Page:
COVID-19: Union Representation Developments

Written by Scott M. Wich

As businesses continue to face unprecedented challenges during the current pandemic, labor organizations are still active among workforces. While high-profile issues involving major companies hit the news earlier this week, employers across many sectors are seeing COVID-19 related union representation and organizing activity. Concerns about workplace safety, benefits and job security are all factors that can have a significant impact on employee opinions about union representation.

Several recent developments in this area are of importance for all employers:

NLRB to Resume Representation Elections. In response to the pandemic, the NLRB recently suspended the holding of union representation elections. However, the NLRB made clear this week that the suspension will be lifted and the agency will resume conducting elections on April 6. The method and schedule of such elections, including the potential for increased use of mail ballots, remains to be determined on a case-by-case basis.

CARES Act: Union Security and Neutrality Agreements. The CARES Act, a nearly 900-page law providing multiple forms of relief relating to the Coronavirus, provides businesses with several opportunities for economic assistance. Under Section 4003 of the CARES Act, the Treasury Secretary is empowered to create a loan facility for employers of 500-10,000 employees. To qualify for such loans, a business must certify that it is compliant with several criteria, including the following: “the recipient will not abrogate existing collective bargaining agreements for the term of the loan and 2 years after completing repayment of the loan; and that the recipient will remain neutral in any union organizing effort for the term of the loan.” The requirements for not abrogating existing labor contracts and to remain neutral in any union organizing effort will have a significant impact on a union’s ability to organize employees as well as maintain its status among currently represented employees. Prior to applying for a loan under the CARES Act, employers are well-advised to determine if monies are being sought pursuant to Section 4003 of the CARES Act and, if so, to evaluate the impact of these requirements on operations.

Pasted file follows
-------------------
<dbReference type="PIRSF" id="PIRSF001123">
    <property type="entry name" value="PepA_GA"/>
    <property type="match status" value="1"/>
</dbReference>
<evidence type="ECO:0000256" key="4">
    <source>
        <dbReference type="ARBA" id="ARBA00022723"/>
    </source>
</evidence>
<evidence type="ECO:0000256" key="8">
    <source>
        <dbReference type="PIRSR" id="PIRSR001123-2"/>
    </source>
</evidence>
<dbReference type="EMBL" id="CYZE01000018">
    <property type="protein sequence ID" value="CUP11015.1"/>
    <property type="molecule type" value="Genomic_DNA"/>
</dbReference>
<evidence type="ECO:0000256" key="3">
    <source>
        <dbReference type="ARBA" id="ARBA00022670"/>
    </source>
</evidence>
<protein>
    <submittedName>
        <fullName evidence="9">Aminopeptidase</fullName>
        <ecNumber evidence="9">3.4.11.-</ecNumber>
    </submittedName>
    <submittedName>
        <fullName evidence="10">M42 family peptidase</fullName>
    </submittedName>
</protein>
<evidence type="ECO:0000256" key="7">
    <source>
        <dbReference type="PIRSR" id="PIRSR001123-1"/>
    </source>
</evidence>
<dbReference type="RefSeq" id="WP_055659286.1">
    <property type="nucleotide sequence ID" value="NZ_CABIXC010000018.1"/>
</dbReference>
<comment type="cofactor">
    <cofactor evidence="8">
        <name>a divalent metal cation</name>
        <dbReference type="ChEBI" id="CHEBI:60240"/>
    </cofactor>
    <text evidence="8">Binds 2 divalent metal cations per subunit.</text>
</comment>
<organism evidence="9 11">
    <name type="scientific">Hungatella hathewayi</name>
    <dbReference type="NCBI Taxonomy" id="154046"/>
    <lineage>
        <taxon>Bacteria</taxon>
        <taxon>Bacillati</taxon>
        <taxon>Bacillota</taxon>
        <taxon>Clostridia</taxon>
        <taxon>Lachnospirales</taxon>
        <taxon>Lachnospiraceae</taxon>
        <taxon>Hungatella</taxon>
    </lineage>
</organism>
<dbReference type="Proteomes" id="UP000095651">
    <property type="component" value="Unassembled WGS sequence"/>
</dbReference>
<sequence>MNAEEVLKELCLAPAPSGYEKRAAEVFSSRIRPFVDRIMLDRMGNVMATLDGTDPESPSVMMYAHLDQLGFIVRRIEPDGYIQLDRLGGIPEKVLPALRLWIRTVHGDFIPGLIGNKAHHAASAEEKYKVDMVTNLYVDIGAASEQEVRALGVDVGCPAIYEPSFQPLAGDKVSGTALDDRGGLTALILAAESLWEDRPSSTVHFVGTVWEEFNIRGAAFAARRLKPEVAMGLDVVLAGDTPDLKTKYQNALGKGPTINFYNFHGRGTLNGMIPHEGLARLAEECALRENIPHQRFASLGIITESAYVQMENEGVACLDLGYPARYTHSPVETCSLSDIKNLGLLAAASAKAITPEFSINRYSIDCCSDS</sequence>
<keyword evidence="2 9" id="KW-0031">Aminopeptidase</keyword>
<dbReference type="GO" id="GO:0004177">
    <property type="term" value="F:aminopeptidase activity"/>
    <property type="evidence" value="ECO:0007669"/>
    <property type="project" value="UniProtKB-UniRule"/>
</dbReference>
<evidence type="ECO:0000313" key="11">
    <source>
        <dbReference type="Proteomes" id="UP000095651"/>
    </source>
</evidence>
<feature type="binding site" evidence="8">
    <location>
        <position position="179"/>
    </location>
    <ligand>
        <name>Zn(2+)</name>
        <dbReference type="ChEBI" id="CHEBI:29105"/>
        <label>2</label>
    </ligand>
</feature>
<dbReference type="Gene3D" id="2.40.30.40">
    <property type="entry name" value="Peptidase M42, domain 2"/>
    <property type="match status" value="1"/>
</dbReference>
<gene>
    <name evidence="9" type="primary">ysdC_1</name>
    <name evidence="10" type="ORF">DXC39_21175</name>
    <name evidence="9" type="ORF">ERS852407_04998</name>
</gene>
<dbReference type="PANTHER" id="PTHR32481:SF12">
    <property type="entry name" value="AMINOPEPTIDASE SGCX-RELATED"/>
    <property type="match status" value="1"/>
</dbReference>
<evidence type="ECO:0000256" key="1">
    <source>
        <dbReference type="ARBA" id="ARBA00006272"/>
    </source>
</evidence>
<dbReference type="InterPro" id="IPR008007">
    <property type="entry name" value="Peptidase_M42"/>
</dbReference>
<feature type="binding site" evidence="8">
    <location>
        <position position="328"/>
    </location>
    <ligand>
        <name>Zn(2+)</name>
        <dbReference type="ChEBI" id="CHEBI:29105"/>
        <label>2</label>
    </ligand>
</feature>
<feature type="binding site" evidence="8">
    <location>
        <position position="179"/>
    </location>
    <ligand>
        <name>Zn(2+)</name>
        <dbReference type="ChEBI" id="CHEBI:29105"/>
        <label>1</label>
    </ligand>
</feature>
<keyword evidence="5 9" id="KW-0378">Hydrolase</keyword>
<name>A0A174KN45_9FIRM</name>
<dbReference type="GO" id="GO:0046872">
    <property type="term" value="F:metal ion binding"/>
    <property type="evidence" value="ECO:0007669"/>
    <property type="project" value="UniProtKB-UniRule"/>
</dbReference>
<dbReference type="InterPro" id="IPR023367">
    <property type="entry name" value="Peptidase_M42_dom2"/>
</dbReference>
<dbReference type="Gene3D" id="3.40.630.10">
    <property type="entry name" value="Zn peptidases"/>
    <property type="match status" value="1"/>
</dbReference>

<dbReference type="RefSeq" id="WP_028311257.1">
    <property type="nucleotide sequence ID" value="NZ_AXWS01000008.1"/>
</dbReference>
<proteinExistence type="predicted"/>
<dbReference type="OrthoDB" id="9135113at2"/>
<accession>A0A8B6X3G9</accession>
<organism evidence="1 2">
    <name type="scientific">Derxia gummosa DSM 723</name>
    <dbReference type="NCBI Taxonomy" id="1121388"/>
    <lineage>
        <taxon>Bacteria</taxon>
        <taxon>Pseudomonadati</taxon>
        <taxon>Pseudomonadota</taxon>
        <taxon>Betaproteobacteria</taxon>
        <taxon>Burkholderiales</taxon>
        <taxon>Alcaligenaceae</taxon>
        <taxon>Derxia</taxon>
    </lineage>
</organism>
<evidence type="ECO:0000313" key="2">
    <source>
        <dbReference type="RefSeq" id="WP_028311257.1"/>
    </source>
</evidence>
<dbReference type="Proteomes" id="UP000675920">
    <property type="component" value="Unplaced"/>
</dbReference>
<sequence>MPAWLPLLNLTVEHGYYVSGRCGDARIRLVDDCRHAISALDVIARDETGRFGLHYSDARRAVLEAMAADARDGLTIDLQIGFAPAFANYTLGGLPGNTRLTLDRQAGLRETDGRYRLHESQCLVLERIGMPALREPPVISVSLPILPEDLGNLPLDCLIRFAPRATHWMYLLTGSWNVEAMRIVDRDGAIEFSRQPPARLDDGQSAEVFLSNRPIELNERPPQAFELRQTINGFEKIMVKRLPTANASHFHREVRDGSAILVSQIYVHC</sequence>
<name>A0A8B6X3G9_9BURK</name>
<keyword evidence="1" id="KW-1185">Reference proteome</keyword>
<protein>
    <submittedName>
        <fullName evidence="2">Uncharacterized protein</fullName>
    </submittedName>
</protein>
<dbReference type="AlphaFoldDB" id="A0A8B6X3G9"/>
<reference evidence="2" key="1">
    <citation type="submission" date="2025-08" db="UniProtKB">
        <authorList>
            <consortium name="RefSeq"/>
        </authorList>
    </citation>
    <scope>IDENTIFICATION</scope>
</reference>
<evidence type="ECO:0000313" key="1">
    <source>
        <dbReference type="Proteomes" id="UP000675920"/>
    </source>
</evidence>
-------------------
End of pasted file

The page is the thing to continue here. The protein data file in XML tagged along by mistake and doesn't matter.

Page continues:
In the midst of the pandemic, the NLRB has also recently published final rules that will further impact union representation issues.

Blocking Charge Policy: Unfair labor practice charges will no longer block the holding of an election. In place of the blocking policy, the NLRB will now conduct elections during the pendency of an unfair labor practice charge and determine on a case-by-case basis whether ballots cast in such elections should be immediately counted or impounded. The certification of results will not issue until there is a final disposition of the charge and a determination of the effect of the charge, if any, on the election petition. The rule change (reflected in Section 103.20 of the Board’s rules), is significant for employees. Particularly in the context of decertification, the old blocking policy has at times caused employees see their right to vote be delayed in excess of a year while a blocking charge was processed by the NLRB. In such cases under the new rule, employees would be able to timely cast their votes with final election results dependent on the outcome of the unfair labor practice charge.

Voluntary Recognition Bar: At times, an employer may choose to voluntarily recognize a union rather than go through the more traditional election process. The NLRB’s new voluntary recognition rule re-establishes the standard set forth in Dana Corp. Specifically, in order for a voluntary recognition to bar an election petition from a rival union, and to have a labor contract with a voluntarily recognized union act as a bar to petitions, unit employees must be given notice of the voluntary recognition and provided a 45-day period within which to file an election petition. Further, either the employer or the voluntarily recognized union must notify the applicable NLRB Regional Office of the recognition. The new rule on voluntary recognition is found in Section 103.21 of the Board’s rules.

Construction Industry Recognition: Under the new rule, found in Section 103.22 of the Board’s rules, evidence of a Section 9(a) relationship sufficient to bar a petition must be based on “positive evidence of majority employee support.” Contract language alone that provides for recognition of the union will no longer be sufficient to establish a Section 9(a) representation status that would bar a rival petition.

Clifton Budd & DeMaria remains fully functioning during the current state of emergency. If you should have any questions, please contact the author of this article or your CB&D attorney.

About the Author
Scott M. Wich
Mr. Wich is a regional attorney focusing on providing local, regional and national clients with services concerning management-related...
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